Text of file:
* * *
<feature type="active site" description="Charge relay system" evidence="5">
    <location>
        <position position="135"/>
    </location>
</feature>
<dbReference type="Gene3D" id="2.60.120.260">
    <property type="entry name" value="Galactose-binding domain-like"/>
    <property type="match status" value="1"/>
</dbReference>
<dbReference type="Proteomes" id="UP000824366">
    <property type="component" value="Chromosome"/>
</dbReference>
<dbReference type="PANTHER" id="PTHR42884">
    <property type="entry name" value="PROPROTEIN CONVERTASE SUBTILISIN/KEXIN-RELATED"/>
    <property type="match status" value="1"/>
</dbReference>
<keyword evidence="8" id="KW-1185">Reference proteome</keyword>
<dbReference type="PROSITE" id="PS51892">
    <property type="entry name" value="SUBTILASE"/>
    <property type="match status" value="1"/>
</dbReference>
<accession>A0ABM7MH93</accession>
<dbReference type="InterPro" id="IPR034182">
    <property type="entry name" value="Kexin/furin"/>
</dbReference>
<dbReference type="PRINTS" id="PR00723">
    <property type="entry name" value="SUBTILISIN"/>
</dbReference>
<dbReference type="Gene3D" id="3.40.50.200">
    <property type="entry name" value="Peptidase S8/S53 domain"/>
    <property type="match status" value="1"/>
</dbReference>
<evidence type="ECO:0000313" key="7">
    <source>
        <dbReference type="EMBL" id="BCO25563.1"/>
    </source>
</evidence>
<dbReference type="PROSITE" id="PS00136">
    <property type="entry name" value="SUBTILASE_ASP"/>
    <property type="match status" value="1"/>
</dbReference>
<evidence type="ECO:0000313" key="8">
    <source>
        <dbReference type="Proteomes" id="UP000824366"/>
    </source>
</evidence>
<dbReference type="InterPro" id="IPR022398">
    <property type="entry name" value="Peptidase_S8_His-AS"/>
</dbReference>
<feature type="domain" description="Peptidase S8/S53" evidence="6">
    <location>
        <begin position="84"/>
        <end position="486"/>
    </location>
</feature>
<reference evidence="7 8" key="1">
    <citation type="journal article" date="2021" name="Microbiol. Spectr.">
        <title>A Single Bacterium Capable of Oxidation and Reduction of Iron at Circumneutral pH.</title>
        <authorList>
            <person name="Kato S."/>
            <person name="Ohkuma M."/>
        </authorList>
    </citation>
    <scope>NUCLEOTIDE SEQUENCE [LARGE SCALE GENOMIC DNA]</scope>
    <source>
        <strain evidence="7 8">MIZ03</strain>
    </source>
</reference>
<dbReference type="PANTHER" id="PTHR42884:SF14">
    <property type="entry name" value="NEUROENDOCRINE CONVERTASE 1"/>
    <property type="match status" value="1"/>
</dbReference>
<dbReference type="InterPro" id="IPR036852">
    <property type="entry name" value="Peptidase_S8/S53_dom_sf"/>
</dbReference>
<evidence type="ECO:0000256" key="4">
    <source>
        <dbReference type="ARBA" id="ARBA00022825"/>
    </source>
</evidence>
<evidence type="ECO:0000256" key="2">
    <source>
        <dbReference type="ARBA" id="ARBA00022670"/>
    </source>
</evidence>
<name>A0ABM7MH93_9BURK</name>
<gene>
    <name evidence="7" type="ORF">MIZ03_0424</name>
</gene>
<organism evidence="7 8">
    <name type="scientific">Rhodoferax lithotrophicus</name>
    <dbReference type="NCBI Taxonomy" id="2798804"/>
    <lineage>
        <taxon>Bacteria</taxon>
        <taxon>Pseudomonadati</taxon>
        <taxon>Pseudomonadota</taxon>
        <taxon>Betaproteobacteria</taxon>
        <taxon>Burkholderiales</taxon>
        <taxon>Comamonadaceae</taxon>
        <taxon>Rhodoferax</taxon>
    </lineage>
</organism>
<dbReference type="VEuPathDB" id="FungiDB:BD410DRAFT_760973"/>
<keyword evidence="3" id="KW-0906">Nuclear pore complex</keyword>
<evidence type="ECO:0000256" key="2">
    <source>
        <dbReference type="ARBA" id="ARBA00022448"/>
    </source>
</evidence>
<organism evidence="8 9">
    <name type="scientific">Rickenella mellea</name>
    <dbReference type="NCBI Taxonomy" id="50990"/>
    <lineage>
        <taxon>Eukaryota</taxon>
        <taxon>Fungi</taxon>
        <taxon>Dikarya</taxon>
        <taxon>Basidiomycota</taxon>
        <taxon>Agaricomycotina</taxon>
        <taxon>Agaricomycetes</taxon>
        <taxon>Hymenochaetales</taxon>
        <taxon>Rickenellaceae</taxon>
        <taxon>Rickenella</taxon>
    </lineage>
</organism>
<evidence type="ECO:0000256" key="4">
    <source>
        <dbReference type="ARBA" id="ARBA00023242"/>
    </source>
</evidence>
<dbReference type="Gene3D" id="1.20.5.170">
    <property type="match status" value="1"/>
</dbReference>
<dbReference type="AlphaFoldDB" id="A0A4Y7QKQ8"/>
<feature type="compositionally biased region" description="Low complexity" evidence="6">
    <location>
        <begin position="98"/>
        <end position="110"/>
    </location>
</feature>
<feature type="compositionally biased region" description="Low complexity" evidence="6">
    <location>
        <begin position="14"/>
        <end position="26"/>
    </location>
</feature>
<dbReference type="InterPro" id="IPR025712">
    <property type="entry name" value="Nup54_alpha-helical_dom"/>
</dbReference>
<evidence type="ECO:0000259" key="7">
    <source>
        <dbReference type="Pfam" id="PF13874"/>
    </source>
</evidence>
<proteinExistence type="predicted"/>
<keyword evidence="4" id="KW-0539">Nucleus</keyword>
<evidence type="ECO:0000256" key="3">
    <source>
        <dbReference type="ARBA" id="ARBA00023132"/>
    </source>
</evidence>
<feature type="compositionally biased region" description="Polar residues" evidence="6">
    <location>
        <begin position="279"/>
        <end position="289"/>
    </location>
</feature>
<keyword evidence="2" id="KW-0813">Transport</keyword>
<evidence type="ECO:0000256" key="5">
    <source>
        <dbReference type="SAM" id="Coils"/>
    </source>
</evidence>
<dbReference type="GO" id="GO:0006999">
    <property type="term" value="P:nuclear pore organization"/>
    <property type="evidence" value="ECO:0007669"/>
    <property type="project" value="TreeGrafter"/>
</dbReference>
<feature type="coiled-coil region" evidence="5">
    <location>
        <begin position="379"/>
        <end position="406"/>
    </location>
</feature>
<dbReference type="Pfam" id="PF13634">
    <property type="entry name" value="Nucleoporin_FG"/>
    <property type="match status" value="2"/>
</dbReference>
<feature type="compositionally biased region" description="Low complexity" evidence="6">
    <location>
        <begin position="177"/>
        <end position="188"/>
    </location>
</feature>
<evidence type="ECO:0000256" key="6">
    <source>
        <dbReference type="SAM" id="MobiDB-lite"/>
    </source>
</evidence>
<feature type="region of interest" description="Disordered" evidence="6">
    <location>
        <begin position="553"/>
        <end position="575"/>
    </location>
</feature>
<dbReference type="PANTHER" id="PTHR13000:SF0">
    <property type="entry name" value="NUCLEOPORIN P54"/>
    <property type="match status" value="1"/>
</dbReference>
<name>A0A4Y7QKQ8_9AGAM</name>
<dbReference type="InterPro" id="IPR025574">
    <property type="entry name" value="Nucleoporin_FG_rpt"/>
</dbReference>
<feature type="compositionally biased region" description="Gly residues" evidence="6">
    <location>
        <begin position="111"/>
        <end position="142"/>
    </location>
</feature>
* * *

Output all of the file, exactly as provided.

<feature type="active site" description="Charge relay system" evidence="5">
    <location>
        <position position="135"/>
    </location>
</feature>
<dbReference type="Gene3D" id="2.60.120.260">
    <property type="entry name" value="Galactose-binding domain-like"/>
    <property type="match status" value="1"/>
</dbReference>
<dbReference type="Proteomes" id="UP000824366">
    <property type="component" value="Chromosome"/>
</dbReference>
<dbReference type="PANTHER" id="PTHR42884">
    <property type="entry name" value="PROPROTEIN CONVERTASE SUBTILISIN/KEXIN-RELATED"/>
    <property type="match status" value="1"/>
</dbReference>
<keyword evidence="8" id="KW-1185">Reference proteome</keyword>
<dbReference type="PROSITE" id="PS51892">
    <property type="entry name" value="SUBTILASE"/>
    <property type="match status" value="1"/>
</dbReference>
<accession>A0ABM7MH93</accession>
<dbReference type="InterPro" id="IPR034182">
    <property type="entry name" value="Kexin/furin"/>
</dbReference>
<dbReference type="PRINTS" id="PR00723">
    <property type="entry name" value="SUBTILISIN"/>
</dbReference>
<dbReference type="Gene3D" id="3.40.50.200">
    <property type="entry name" value="Peptidase S8/S53 domain"/>
    <property type="match status" value="1"/>
</dbReference>
<evidence type="ECO:0000313" key="7">
    <source>
        <dbReference type="EMBL" id="BCO25563.1"/>
    </source>
</evidence>
<dbReference type="PROSITE" id="PS00136">
    <property type="entry name" value="SUBTILASE_ASP"/>
    <property type="match status" value="1"/>
</dbReference>
<evidence type="ECO:0000313" key="8">
    <source>
        <dbReference type="Proteomes" id="UP000824366"/>
    </source>
</evidence>
<dbReference type="InterPro" id="IPR022398">
    <property type="entry name" value="Peptidase_S8_His-AS"/>
</dbReference>
<feature type="domain" description="Peptidase S8/S53" evidence="6">
    <location>
        <begin position="84"/>
        <end position="486"/>
    </location>
</feature>
<reference evidence="7 8" key="1">
    <citation type="journal article" date="2021" name="Microbiol. Spectr.">
        <title>A Single Bacterium Capable of Oxidation and Reduction of Iron at Circumneutral pH.</title>
        <authorList>
            <person name="Kato S."/>
            <person name="Ohkuma M."/>
        </authorList>
    </citation>
    <scope>NUCLEOTIDE SEQUENCE [LARGE SCALE GENOMIC DNA]</scope>
    <source>
        <strain evidence="7 8">MIZ03</strain>
    </source>
</reference>
<dbReference type="PANTHER" id="PTHR42884:SF14">
    <property type="entry name" value="NEUROENDOCRINE CONVERTASE 1"/>
    <property type="match status" value="1"/>
</dbReference>
<dbReference type="InterPro" id="IPR036852">
    <property type="entry name" value="Peptidase_S8/S53_dom_sf"/>
</dbReference>
<evidence type="ECO:0000256" key="4">
    <source>
        <dbReference type="ARBA" id="ARBA00022825"/>
    </source>
</evidence>
<evidence type="ECO:0000256" key="2">
    <source>
        <dbReference type="ARBA" id="ARBA00022670"/>
    </source>
</evidence>
<name>A0ABM7MH93_9BURK</name>
<gene>
    <name evidence="7" type="ORF">MIZ03_0424</name>
</gene>
<organism evidence="7 8">
    <name type="scientific">Rhodoferax lithotrophicus</name>
    <dbReference type="NCBI Taxonomy" id="2798804"/>
    <lineage>
        <taxon>Bacteria</taxon>
        <taxon>Pseudomonadati</taxon>
        <taxon>Pseudomonadota</taxon>
        <taxon>Betaproteobacteria</taxon>
        <taxon>Burkholderiales</taxon>
        <taxon>Comamonadaceae</taxon>
        <taxon>Rhodoferax</taxon>
    </lineage>
</organism>
<dbReference type="VEuPathDB" id="FungiDB:BD410DRAFT_760973"/>
<keyword evidence="3" id="KW-0906">Nuclear pore complex</keyword>
<evidence type="ECO:0000256" key="2">
    <source>
        <dbReference type="ARBA" id="ARBA00022448"/>
    </source>
</evidence>
<organism evidence="8 9">
    <name type="scientific">Rickenella mellea</name>
    <dbReference type="NCBI Taxonomy" id="50990"/>
    <lineage>
        <taxon>Eukaryota</taxon>
        <taxon>Fungi</taxon>
        <taxon>Dikarya</taxon>
        <taxon>Basidiomycota</taxon>
        <taxon>Agaricomycotina</taxon>
        <taxon>Agaricomycetes</taxon>
        <taxon>Hymenochaetales</taxon>
        <taxon>Rickenellaceae</taxon>
        <taxon>Rickenella</taxon>
    </lineage>
</organism>
<evidence type="ECO:0000256" key="4">
    <source>
        <dbReference type="ARBA" id="ARBA00023242"/>
    </source>
</evidence>
<dbReference type="Gene3D" id="1.20.5.170">
    <property type="match status" value="1"/>
</dbReference>
<dbReference type="AlphaFoldDB" id="A0A4Y7QKQ8"/>
<feature type="compositionally biased region" description="Low complexity" evidence="6">
    <location>
        <begin position="98"/>
        <end position="110"/>
    </location>
</feature>
<feature type="compositionally biased region" description="Low complexity" evidence="6">
    <location>
        <begin position="14"/>
        <end position="26"/>
    </location>
</feature>
<dbReference type="InterPro" id="IPR025712">
    <property type="entry name" value="Nup54_alpha-helical_dom"/>
</dbReference>
<evidence type="ECO:0000259" key="7">
    <source>
        <dbReference type="Pfam" id="PF13874"/>
    </source>
</evidence>
<proteinExistence type="predicted"/>
<keyword evidence="4" id="KW-0539">Nucleus</keyword>
<evidence type="ECO:0000256" key="3">
    <source>
        <dbReference type="ARBA" id="ARBA00023132"/>
    </source>
</evidence>
<feature type="compositionally biased region" description="Polar residues" evidence="6">
    <location>
        <begin position="279"/>
        <end position="289"/>
    </location>
</feature>
<keyword evidence="2" id="KW-0813">Transport</keyword>
<evidence type="ECO:0000256" key="5">
    <source>
        <dbReference type="SAM" id="Coils"/>
    </source>
</evidence>
<dbReference type="GO" id="GO:0006999">
    <property type="term" value="P:nuclear pore organization"/>
    <property type="evidence" value="ECO:0007669"/>
    <property type="project" value="TreeGrafter"/>
</dbReference>
<feature type="coiled-coil region" evidence="5">
    <location>
        <begin position="379"/>
        <end position="406"/>
    </location>
</feature>
<dbReference type="Pfam" id="PF13634">
    <property type="entry name" value="Nucleoporin_FG"/>
    <property type="match status" value="2"/>
</dbReference>
<feature type="compositionally biased region" description="Low complexity" evidence="6">
    <location>
        <begin position="177"/>
        <end position="188"/>
    </location>
</feature>
<evidence type="ECO:0000256" key="6">
    <source>
        <dbReference type="SAM" id="MobiDB-lite"/>
    </source>
</evidence>
<feature type="region of interest" description="Disordered" evidence="6">
    <location>
        <begin position="553"/>
        <end position="575"/>
    </location>
</feature>
<dbReference type="PANTHER" id="PTHR13000:SF0">
    <property type="entry name" value="NUCLEOPORIN P54"/>
    <property type="match status" value="1"/>
</dbReference>
<name>A0A4Y7QKQ8_9AGAM</name>
<dbReference type="InterPro" id="IPR025574">
    <property type="entry name" value="Nucleoporin_FG_rpt"/>
</dbReference>
<feature type="compositionally biased region" description="Gly residues" evidence="6">
    <location>
        <begin position="111"/>
        <end position="142"/>
    </location>
</feature>